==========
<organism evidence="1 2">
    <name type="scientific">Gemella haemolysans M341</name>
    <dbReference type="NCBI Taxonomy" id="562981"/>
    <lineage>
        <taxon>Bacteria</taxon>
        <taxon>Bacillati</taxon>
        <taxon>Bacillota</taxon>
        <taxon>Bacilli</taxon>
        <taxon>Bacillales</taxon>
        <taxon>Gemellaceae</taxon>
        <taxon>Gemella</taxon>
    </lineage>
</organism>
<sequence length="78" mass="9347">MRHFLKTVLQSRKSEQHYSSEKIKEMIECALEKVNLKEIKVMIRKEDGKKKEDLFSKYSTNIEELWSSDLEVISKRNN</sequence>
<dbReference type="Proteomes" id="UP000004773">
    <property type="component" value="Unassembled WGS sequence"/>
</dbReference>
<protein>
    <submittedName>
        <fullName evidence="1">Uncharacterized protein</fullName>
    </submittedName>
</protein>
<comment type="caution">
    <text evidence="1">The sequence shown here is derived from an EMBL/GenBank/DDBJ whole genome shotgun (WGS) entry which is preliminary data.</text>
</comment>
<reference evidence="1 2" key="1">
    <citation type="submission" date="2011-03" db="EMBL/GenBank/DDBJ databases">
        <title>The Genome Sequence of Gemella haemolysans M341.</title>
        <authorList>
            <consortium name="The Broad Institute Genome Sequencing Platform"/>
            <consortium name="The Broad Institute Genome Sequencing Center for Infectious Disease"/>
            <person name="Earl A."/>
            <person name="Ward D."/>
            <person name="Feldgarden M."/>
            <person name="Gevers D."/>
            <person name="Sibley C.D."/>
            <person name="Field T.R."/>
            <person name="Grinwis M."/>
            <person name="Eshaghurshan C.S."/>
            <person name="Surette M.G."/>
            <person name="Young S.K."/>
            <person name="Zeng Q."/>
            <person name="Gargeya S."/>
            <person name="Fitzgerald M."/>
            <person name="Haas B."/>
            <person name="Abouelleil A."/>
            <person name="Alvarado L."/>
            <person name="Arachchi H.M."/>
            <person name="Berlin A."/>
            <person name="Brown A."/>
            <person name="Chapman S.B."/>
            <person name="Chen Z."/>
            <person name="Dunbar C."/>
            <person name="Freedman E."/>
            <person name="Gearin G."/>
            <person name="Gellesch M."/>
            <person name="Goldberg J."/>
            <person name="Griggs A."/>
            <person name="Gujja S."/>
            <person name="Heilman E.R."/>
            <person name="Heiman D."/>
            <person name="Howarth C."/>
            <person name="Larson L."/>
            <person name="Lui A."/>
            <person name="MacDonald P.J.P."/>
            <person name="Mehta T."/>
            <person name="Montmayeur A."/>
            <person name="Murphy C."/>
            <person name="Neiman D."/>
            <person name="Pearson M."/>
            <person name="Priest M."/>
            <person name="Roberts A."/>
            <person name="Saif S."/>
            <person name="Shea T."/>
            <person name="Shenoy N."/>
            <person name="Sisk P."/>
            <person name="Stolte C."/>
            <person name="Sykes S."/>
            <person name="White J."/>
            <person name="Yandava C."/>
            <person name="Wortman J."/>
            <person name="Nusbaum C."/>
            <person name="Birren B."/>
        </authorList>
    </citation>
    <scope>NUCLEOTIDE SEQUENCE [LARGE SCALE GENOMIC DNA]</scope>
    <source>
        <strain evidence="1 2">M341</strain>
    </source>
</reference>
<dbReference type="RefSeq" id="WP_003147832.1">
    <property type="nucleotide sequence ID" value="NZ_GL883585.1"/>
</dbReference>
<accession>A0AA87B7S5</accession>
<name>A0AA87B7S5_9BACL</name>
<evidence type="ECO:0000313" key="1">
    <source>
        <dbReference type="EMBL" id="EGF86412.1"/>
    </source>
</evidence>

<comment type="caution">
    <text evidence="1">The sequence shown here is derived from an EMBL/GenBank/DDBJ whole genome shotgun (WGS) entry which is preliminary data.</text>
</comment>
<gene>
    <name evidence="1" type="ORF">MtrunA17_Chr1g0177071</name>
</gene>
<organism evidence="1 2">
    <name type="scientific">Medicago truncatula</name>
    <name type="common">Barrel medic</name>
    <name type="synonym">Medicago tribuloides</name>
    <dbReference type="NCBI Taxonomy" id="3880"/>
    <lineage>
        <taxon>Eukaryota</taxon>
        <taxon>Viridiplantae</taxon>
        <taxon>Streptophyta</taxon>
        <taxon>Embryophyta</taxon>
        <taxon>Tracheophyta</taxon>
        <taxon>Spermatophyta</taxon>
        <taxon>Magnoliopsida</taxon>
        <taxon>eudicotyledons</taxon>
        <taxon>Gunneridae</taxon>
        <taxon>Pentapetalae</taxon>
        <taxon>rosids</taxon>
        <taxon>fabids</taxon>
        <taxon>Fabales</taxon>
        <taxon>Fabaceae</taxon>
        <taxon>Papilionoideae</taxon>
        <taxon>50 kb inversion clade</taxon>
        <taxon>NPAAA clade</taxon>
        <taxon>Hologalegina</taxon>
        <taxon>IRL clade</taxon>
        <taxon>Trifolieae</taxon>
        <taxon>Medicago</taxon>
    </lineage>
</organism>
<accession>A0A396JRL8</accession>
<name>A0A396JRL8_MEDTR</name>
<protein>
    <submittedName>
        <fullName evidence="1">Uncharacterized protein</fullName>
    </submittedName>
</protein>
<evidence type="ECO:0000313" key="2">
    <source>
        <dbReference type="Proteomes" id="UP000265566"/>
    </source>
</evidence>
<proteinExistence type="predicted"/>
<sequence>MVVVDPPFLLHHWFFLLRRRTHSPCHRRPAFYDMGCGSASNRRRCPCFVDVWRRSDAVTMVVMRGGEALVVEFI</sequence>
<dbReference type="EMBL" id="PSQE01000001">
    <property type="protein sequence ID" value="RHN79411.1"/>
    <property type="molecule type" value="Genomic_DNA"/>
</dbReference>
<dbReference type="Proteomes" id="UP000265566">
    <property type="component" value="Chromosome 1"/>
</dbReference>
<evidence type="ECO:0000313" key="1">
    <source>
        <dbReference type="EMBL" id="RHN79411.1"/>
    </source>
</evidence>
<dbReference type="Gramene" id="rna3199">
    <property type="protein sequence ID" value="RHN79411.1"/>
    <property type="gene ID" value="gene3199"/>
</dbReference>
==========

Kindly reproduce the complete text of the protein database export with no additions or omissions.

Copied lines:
<organism evidence="1 2">
    <name type="scientific">Gemella haemolysans M341</name>
    <dbReference type="NCBI Taxonomy" id="562981"/>
    <lineage>
        <taxon>Bacteria</taxon>
        <taxon>Bacillati</taxon>
        <taxon>Bacillota</taxon>
        <taxon>Bacilli</taxon>
        <taxon>Bacillales</taxon>
        <taxon>Gemellaceae</taxon>
        <taxon>Gemella</taxon>
    </lineage>
</organism>
<sequence length="78" mass="9347">MRHFLKTVLQSRKSEQHYSSEKIKEMIECALEKVNLKEIKVMIRKEDGKKKEDLFSKYSTNIEELWSSDLEVISKRNN</sequence>
<dbReference type="Proteomes" id="UP000004773">
    <property type="component" value="Unassembled WGS sequence"/>
</dbReference>
<protein>
    <submittedName>
        <fullName evidence="1">Uncharacterized protein</fullName>
    </submittedName>
</protein>
<comment type="caution">
    <text evidence="1">The sequence shown here is derived from an EMBL/GenBank/DDBJ whole genome shotgun (WGS) entry which is preliminary data.</text>
</comment>
<reference evidence="1 2" key="1">
    <citation type="submission" date="2011-03" db="EMBL/GenBank/DDBJ databases">
        <title>The Genome Sequence of Gemella haemolysans M341.</title>
        <authorList>
            <consortium name="The Broad Institute Genome Sequencing Platform"/>
            <consortium name="The Broad Institute Genome Sequencing Center for Infectious Disease"/>
            <person name="Earl A."/>
            <person name="Ward D."/>
            <person name="Feldgarden M."/>
            <person name="Gevers D."/>
            <person name="Sibley C.D."/>
            <person name="Field T.R."/>
            <person name="Grinwis M."/>
            <person name="Eshaghurshan C.S."/>
            <person name="Surette M.G."/>
            <person name="Young S.K."/>
            <person name="Zeng Q."/>
            <person name="Gargeya S."/>
            <person name="Fitzgerald M."/>
            <person name="Haas B."/>
            <person name="Abouelleil A."/>
            <person name="Alvarado L."/>
            <person name="Arachchi H.M."/>
            <person name="Berlin A."/>
            <person name="Brown A."/>
            <person name="Chapman S.B."/>
            <person name="Chen Z."/>
            <person name="Dunbar C."/>
            <person name="Freedman E."/>
            <person name="Gearin G."/>
            <person name="Gellesch M."/>
            <person name="Goldberg J."/>
            <person name="Griggs A."/>
            <person name="Gujja S."/>
            <person name="Heilman E.R."/>
            <person name="Heiman D."/>
            <person name="Howarth C."/>
            <person name="Larson L."/>
            <person name="Lui A."/>
            <person name="MacDonald P.J.P."/>
            <person name="Mehta T."/>
            <person name="Montmayeur A."/>
            <person name="Murphy C."/>
            <person name="Neiman D."/>
            <person name="Pearson M."/>
            <person name="Priest M."/>
            <person name="Roberts A."/>
            <person name="Saif S."/>
            <person name="Shea T."/>
            <person name="Shenoy N."/>
            <person name="Sisk P."/>
            <person name="Stolte C."/>
            <person name="Sykes S."/>
            <person name="White J."/>
            <person name="Yandava C."/>
            <person name="Wortman J."/>
            <person name="Nusbaum C."/>
            <person name="Birren B."/>
        </authorList>
    </citation>
    <scope>NUCLEOTIDE SEQUENCE [LARGE SCALE GENOMIC DNA]</scope>
    <source>
        <strain evidence="1 2">M341</strain>
    </source>
</reference>
<dbReference type="RefSeq" id="WP_003147832.1">
    <property type="nucleotide sequence ID" value="NZ_GL883585.1"/>
</dbReference>
<accession>A0AA87B7S5</accession>
<name>A0AA87B7S5_9BACL</name>
<evidence type="ECO:0000313" key="1">
    <source>
        <dbReference type="EMBL" id="EGF86412.1"/>
    </source>
</evidence>

<comment type="caution">
    <text evidence="1">The sequence shown here is derived from an EMBL/GenBank/DDBJ whole genome shotgun (WGS) entry which is preliminary data.</text>
</comment>
<gene>
    <name evidence="1" type="ORF">MtrunA17_Chr1g0177071</name>
</gene>
<organism evidence="1 2">
    <name type="scientific">Medicago truncatula</name>
    <name type="common">Barrel medic</name>
    <name type="synonym">Medicago tribuloides</name>
    <dbReference type="NCBI Taxonomy" id="3880"/>
    <lineage>
        <taxon>Eukaryota</taxon>
        <taxon>Viridiplantae</taxon>
        <taxon>Streptophyta</taxon>
        <taxon>Embryophyta</taxon>
        <taxon>Tracheophyta</taxon>
        <taxon>Spermatophyta</taxon>
        <taxon>Magnoliopsida</taxon>
        <taxon>eudicotyledons</taxon>
        <taxon>Gunneridae</taxon>
        <taxon>Pentapetalae</taxon>
        <taxon>rosids</taxon>
        <taxon>fabids</taxon>
        <taxon>Fabales</taxon>
        <taxon>Fabaceae</taxon>
        <taxon>Papilionoideae</taxon>
        <taxon>50 kb inversion clade</taxon>
        <taxon>NPAAA clade</taxon>
        <taxon>Hologalegina</taxon>
        <taxon>IRL clade</taxon>
        <taxon>Trifolieae</taxon>
        <taxon>Medicago</taxon>
    </lineage>
</organism>
<accession>A0A396JRL8</accession>
<name>A0A396JRL8_MEDTR</name>
<protein>
    <submittedName>
        <fullName evidence="1">Uncharacterized protein</fullName>
    </submittedName>
</protein>
<evidence type="ECO:0000313" key="2">
    <source>
        <dbReference type="Proteomes" id="UP000265566"/>
    </source>
</evidence>
<proteinExistence type="predicted"/>
<sequence>MVVVDPPFLLHHWFFLLRRRTHSPCHRRPAFYDMGCGSASNRRRCPCFVDVWRRSDAVTMVVMRGGEALVVEFI</sequence>
<dbReference type="EMBL" id="PSQE01000001">
    <property type="protein sequence ID" value="RHN79411.1"/>
    <property type="molecule type" value="Genomic_DNA"/>
</dbReference>
<dbReference type="Proteomes" id="UP000265566">
    <property type="component" value="Chromosome 1"/>
</dbReference>
<evidence type="ECO:0000313" key="1">
    <source>
        <dbReference type="EMBL" id="RHN79411.1"/>
    </source>
</evidence>
<dbReference type="Gramene" id="rna3199">
    <property type="protein sequence ID" value="RHN79411.1"/>
    <property type="gene ID" value="gene3199"/>
</dbReference>